20 year olds do not have as many DNA mutations. The older you get the more likely a dangerous combination of mutations will all happen in the same cell and cause cancerous growth.

LoboSolo,

Given the right circumstances (e.g. an organ so badly in need of repair that I'd die in a few years without repair) I'd probably roll the dice too. If your odds of dying from a non-cancer disease are high enough then getting your telomeres lengthened makes more sense.

James Bowery said at January 25, 2015 10:32 PM:

Some attempt at arithmetic sense here that I've never seen anyone even try to work out:

The telomere loss amounts to 50 to 100 base pairs per doubling so if we're lucky, the few thousand base pairs that would be added by telomere lengthening would amount to 2^(3000/100) = 2^30 or a billion cell tumor. The body is a couple hundred billion cells so we're talking a 1lb tumor. If we're unlucky the tumor would be 2^(3000/50) = 2^60 or about as many cells as there are in the US population.

It seems to me that people walking around with several thousand base pair telomeres -- like most teens -- are running a pretty serious risk given all those hundreds of billions of cells -- only one of which has to go haywire.

Something more is needed for a rational handle on this.

Jody said at January 26, 2015 4:42 AM:

I've always assumed that one of the factors in cancer was an immune system unable to sweep out little cancers colonies before they become a problem. Hence the increase in cancer with age coinciding with a weaker immune system. So if coupled with immune system rejuvenation, telomere lengthening could be a net plus.

Brett Bellmore said at January 26, 2015 4:36 PM:

Not quite right, James, in as much as a billion cell tumor is a billion opportunities for the cancer to find it's own way to lengthen telomeres, and then not stop at one billion cells. But generally correct, the direct danger of this is fairly minor compared to the potential benefit for us old fogies.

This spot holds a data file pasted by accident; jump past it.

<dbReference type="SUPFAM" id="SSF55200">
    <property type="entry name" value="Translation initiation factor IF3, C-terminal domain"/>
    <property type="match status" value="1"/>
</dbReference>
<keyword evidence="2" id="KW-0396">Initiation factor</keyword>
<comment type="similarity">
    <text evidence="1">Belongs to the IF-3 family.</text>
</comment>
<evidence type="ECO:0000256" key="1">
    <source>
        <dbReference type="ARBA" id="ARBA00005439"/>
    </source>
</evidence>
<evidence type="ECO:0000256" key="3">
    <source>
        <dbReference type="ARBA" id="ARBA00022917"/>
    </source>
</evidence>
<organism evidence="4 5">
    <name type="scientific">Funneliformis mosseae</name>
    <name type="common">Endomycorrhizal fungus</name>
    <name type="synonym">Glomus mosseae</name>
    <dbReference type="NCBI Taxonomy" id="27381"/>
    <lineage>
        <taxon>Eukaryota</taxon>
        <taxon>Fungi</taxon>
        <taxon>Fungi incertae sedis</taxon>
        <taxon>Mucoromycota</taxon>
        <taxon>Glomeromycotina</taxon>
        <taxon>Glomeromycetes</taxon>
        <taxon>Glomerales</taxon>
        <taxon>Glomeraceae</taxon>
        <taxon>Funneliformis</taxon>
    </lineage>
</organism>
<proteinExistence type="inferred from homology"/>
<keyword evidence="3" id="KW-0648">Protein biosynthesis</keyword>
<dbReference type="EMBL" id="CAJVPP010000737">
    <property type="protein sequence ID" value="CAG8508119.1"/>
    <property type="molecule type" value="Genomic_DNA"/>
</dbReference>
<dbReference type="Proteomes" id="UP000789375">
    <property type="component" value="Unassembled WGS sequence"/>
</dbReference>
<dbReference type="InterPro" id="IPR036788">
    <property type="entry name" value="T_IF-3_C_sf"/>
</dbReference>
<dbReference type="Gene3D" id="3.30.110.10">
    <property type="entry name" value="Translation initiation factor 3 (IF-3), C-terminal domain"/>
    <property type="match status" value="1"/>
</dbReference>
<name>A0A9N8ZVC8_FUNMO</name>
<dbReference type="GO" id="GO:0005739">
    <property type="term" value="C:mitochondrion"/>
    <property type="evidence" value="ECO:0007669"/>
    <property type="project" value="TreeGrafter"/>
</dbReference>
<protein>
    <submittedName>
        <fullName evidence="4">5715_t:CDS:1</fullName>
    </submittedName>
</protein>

I think this probably would be beneficial in a procedure where you remove cells, and culture them outside the body, perhaps with modifications, and then reintroduce them. You'd want to rejuvenate them, too, instead of using up their limited number of divisions just culturing them.

Perhaps at the same time you could engineer in a mix of apoptosis triggers, so that if any of the reintroduced stem cells went rogue, it's particular cell line could be killed off.

kenneth t.kendrick said at January 27, 2015 6:03 AM:

I have read that the average person gets cancer twice a day.The immune system fights it off.Obviously,the immune system is all important.

Tj Green said at January 31, 2015 3:15 PM:

It is all about the survival of the species not the individual. If we want to live longer we need to rejuvenate the thymus.

Dr. Franklyn said at February 16, 2015 6:56 AM:

I heavily doubt on the latest atomic treatments. When I say atomic I actually mean micro treatments. I strongly believe we should follow natural treatments. Like treatments using trees, herbs etc. But genetic engineering still couldn't able to prove it harmless and useful.